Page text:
Politics & Policy

The Good Sense of Voter ID

It is either the case that African Americans, young people, old people, and poor people labor under some onerous yet curiously undetectable burden that keeps them from obtaining free, government-issued photo IDs, or it is the case that Hillary Clinton, the NAACP, et al. are full of bunk when they claim that voter-ID laws such as the one just adopted in North Carolina amount to “disenfranchisement.”

The evidence strongly suggests the presence of ambient bunk levels approaching toxicity.  In general, Americans are very handy when it comes to acquiring free things issued by the government, and none of the groups that Democrats list as targets for “disenfranchisement” has shown itself disproportionately unskillful in doing so. The oldsters manage to sign themselves up for Social Security and Medicare, and anybody who has observed the effect the word “free” has on a group of young people must look askance at suggestions that they cannot be expected to stand in line a bit for something they want. The truth of the situation was more accurately described by Representative G. K. Butterfield, a North Carolina Democrat who in the course of denouncing the new voter-ID requirement told PBS: “Many people will not do that. They will choose not to vote.”

They will choose not to vote. That is rather a different thing from what transpired under the prefectship of Jim Crow. But even that milder formulation fails to honestly describe Democrats’ objections to the new election rules in North Carolina, which in addition to requiring photo identification reduce the number of early-voting days to ten and disallow the practice of same-day registration. The phrase essential to understanding Democratic objections to clean-election reforms is: “walking-around money.”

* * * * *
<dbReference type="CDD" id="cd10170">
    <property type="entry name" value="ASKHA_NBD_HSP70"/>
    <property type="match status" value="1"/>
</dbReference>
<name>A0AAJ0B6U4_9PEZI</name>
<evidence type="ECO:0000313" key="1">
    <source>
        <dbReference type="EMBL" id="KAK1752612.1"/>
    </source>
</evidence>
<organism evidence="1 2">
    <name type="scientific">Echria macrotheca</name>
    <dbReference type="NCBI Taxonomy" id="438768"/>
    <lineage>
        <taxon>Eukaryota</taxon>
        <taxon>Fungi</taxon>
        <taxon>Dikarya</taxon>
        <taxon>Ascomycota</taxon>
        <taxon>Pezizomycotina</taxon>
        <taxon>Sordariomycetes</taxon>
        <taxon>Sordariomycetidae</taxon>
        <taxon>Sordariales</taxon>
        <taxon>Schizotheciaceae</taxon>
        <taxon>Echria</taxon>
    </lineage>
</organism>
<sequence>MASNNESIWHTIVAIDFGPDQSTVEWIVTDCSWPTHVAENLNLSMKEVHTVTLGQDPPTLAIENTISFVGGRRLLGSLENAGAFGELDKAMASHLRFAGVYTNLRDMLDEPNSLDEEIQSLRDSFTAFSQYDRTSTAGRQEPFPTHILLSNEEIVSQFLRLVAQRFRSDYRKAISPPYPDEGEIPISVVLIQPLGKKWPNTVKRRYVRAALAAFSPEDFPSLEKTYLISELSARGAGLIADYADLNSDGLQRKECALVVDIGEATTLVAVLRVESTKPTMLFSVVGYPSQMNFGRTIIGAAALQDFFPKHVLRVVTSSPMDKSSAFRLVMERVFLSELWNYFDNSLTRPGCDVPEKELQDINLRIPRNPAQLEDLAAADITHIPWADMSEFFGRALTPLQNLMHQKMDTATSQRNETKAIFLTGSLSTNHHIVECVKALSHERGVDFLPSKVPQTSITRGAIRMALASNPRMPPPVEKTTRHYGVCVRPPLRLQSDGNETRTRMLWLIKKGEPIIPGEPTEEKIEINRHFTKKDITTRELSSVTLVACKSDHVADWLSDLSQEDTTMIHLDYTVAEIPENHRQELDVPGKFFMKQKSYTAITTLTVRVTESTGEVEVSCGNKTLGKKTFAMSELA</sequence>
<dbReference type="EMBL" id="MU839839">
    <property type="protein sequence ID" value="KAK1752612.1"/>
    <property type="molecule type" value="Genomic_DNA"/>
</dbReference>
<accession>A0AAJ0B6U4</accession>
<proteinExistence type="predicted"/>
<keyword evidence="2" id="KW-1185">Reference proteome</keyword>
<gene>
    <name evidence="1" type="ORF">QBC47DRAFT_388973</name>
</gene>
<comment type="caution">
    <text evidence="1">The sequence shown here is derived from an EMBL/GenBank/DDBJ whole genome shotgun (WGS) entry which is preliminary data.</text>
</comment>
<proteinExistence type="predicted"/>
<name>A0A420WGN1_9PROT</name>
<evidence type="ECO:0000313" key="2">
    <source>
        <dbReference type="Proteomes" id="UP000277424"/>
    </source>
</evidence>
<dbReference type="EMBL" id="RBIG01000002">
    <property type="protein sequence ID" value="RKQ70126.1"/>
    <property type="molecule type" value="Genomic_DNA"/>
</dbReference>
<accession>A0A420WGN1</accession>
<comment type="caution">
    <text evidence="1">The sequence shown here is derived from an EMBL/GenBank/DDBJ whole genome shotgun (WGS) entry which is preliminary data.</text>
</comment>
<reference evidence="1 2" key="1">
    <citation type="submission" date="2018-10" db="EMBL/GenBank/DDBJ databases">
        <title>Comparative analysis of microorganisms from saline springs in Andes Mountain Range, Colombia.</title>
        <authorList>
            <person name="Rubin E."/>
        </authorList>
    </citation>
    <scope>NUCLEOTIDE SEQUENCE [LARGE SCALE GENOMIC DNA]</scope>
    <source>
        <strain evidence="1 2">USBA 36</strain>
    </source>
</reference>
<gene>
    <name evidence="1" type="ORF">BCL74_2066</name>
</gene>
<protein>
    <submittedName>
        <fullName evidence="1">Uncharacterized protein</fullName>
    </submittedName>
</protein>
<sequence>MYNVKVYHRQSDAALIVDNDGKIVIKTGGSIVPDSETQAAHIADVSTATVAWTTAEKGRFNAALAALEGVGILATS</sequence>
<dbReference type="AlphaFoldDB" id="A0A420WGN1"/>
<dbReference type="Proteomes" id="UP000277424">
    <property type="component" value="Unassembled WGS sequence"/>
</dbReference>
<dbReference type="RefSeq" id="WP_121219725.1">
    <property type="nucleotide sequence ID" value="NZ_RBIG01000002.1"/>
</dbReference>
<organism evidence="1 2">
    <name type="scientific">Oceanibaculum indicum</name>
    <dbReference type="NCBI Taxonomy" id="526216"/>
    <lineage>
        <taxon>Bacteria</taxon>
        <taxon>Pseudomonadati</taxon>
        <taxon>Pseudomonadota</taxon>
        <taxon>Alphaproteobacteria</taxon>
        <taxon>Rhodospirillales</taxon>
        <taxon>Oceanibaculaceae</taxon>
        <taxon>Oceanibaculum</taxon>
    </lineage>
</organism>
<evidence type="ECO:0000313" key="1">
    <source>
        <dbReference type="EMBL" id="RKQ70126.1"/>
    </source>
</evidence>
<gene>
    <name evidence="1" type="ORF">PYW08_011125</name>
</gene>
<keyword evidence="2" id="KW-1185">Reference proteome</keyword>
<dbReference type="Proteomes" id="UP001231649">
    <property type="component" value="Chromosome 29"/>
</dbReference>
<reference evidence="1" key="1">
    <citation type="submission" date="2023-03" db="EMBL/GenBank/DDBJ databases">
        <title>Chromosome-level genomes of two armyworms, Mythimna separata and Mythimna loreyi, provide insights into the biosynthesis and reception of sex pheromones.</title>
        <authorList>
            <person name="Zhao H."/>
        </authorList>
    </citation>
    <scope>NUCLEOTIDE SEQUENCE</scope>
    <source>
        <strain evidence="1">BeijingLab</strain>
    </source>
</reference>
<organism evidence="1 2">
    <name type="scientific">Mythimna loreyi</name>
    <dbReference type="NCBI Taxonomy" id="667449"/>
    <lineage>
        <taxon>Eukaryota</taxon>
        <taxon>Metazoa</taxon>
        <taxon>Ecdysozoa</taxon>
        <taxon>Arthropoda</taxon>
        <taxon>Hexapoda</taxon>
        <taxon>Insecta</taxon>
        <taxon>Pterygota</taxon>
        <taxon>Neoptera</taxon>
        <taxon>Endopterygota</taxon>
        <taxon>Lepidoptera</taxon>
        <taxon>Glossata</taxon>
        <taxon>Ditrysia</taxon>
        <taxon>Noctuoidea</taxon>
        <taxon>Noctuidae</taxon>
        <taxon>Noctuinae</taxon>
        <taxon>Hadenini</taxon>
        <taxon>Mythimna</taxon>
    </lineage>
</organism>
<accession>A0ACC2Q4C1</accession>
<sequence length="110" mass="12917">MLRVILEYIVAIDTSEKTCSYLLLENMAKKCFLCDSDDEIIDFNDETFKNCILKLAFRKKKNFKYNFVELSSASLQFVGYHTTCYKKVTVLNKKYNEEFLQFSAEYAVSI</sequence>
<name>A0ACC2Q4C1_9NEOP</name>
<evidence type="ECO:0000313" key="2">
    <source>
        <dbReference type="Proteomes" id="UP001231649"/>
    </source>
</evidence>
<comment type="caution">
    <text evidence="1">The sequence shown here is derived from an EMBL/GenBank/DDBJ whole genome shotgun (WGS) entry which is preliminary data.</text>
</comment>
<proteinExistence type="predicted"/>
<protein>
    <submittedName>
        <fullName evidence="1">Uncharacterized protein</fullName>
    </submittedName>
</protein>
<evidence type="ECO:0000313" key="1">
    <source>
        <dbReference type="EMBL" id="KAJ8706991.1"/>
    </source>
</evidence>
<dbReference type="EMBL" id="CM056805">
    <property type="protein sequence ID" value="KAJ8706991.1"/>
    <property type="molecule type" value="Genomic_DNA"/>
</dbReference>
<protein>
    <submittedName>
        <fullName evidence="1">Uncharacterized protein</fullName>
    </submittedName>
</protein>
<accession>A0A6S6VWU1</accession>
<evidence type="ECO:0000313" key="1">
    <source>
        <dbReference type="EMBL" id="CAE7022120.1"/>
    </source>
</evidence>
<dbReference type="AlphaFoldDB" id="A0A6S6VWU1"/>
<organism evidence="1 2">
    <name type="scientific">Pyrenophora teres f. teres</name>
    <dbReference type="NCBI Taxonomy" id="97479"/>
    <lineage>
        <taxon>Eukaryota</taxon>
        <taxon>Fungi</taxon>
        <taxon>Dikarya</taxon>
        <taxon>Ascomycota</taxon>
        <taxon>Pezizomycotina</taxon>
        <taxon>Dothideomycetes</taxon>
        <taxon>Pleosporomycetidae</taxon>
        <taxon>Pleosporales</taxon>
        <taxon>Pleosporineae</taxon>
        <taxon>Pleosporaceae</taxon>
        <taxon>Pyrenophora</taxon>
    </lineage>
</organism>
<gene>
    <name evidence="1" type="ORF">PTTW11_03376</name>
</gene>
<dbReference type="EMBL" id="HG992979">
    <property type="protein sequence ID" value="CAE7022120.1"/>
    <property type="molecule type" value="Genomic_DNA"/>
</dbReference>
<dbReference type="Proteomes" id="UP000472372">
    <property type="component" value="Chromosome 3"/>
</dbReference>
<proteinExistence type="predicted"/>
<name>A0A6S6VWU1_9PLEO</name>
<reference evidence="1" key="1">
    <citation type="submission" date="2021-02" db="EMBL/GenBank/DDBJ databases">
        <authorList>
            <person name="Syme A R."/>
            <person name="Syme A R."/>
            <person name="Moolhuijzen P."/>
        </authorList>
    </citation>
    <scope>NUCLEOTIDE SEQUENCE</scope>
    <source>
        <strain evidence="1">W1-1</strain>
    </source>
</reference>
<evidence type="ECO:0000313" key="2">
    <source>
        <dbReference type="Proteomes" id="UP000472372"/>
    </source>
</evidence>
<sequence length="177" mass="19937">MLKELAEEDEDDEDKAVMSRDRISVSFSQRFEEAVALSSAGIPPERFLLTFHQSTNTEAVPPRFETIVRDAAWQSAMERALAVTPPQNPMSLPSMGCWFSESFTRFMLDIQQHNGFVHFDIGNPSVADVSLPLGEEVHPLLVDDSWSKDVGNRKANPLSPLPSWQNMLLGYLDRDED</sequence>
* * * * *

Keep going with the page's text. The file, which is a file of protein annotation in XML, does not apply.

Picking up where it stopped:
It is a time-honored practice in machine-run political jurisdictions — most prevalent in but not limited to Democrat-run cities — to task local political fixers (call them “community organizers”) with delivering the votes of a particular ward to a particular party. Doing so is vexatious and thirsty work, thus the payment of “walking-around money,” which is putatively for operational expenses but is used in effect to purchase votes. Go down to the local homeless shelter, day-labor corner, or wino encampment, pull up with vans, and distribute such benefits as may be motivational in exchange for the effort of the denizens therein to cast their ballots. In the 2000 presidential campaign, the practice was so aggressive that a Milwaukee homeless shelter had to chase away Gore operatives attempting to bribe their wards with cigarettes.

Long early-voting periods and same-day registration facilitate this process. Even the most able political machine can round up only so many people on Election Day, and those who are available for such rounding up often are not registered voters. Under the new rules, North Carolina will reduce the number of days for early voting from 17 to ten, which in our view is ten days too many, and there will be more early-voting locations, which will be open longer hours, resulting in no decrease in the total amount of time available for early voting. But even this non-reduction in early-voting hours is seen as aggression by the Democrats, even more so than the photo-ID rule.